On this occasion, I had babysat my daughter and tucked her in at my ex-wife’s apartment. I was soon foraging at midnight around the kitchen. I nibbled some roasted unsalted sunflower seeds, took out an unopened quart of milk that my daughter had vaguely indicated ownership in. Sampled a plate of lasagna; bit into candy balls with a milk chocolate veneer girdling a nougat of peanut butter, and poured milk over puffed rice cereal containing almond slivers and raisins—that had to be healthy because its main ingredient was air.
The night had made inroads into the wee smalls, and I heard the unmistakable grinding sound of a ridged Kwikset key being inserted into an outer lock. I started and recoiled, prey to a cumulative embarrassment for my midnight gluttony, and Houdini-swift I made my remnants of cereal and milk-smudged utensils and cups disappear. Me: the diet guru was caught red-handed.
Well, it was Svetlana—a roommate whose presence I had avoided enough times for her to be comfortably out of my thoughts when indulging that behavior best hid from the sun’s revealing rays. Svetlana was very slender and chipper, just having got off from a trying night at the restaurant where she works.
“My knees are sore. Have you ever had bad knees?”
Really I hadn’t, but made reference to some half-imagined knee ailment to keep up my end of the conversation.
“Will you have some mochi?” she smiled. I smilingly accepted. “Have it with some milk. It’s my milk.” (I apologized for opening it.) “Don’t worry, I bought it last week to make some jello to help my knees. I’ll never have time to make the jello,” she spooned it, evaluated it on her tongue. “The mochi is too sweet, so I have to have it with something: milk or lemon water.”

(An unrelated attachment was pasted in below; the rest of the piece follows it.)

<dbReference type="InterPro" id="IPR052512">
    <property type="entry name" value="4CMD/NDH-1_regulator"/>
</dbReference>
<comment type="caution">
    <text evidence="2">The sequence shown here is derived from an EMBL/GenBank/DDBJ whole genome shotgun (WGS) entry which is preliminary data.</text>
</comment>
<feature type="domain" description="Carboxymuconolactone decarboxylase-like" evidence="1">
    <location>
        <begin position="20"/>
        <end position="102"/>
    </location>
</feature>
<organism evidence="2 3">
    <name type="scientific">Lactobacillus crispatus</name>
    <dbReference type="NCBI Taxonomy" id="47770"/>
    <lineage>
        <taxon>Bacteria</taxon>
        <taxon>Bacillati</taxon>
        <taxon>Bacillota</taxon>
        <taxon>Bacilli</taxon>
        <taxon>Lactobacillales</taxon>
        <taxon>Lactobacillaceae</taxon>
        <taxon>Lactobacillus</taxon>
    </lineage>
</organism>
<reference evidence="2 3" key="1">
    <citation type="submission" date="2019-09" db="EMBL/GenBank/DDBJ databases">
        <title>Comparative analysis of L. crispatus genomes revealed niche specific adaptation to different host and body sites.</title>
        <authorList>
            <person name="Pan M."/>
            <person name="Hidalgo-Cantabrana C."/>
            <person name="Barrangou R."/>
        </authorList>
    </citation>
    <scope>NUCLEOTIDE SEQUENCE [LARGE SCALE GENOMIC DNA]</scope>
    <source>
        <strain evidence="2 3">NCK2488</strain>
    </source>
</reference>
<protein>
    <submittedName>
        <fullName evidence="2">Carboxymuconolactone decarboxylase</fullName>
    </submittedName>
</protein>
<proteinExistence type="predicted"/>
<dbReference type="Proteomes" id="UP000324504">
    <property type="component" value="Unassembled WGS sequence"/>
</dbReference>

She poured milk into a glass containing the piece of slimy ice-cream for me. I realized with a renewed flush of shame, that most of what I’d found appealing in the cupboards and fridge belonged to Svetlana. When had my ex-wife showed a liking for unsalted sunflower seeds or chocolate-coated peanut butter balls?
“We had an arrangement with my old roommates,” was Svetlana’s response to my “I’m so sorry.” Everybody could share all the food. It was everyone’s. It certainly cut down on the hostilities and having to watch if somebody was watering down the milk and it absolved me for everything I had nibbled on tonight.
So Svetlana and I shared our midnight snack, a fine pair of fiends, and she was the motherly voice promoting indulgence. The pusher, “How would you like some cereal and milk?” she cooed. “There are some strawberries—they aren’t mine—but so much gets spoiled and goes to waste. I’m sure your ex-wife wouldn’t mind. Have you had everything you want to eat? Here have some chocolate covered banana slices,” she pulled a sample one out from a colorful box of divinely decadent delicacies with a chimp on it. I turned the chocolate-banana wafer down, however, foreseeing a bit of digestive mayhem. That was the saving grace: at least I turned that goodie down as I surrendered to the Svetlana’s blandishments—“Have you had everything you wanted to eat?”
Those chocolate-covered banana wafers did look pretty good, I thought. In no time, Svetalana and I were sharing this indulgence and obeying the joyful commandments to eat, drink and be merry, which becomes a mindless justification for gluttony. Making a choice to before finishing the box or emptying the bottle: leaving a few drops in the bottle can make all the difference. And that’s another significance of leaving a bit on the plate after finishing: demonstrating to ourselves we can stop. Well, next time, there’s always next time. . .
Grady Miller is the author of “Lighten up Now: The Grady Diet,” available on Kindle. He may be reached at firstname.lastname@example.org
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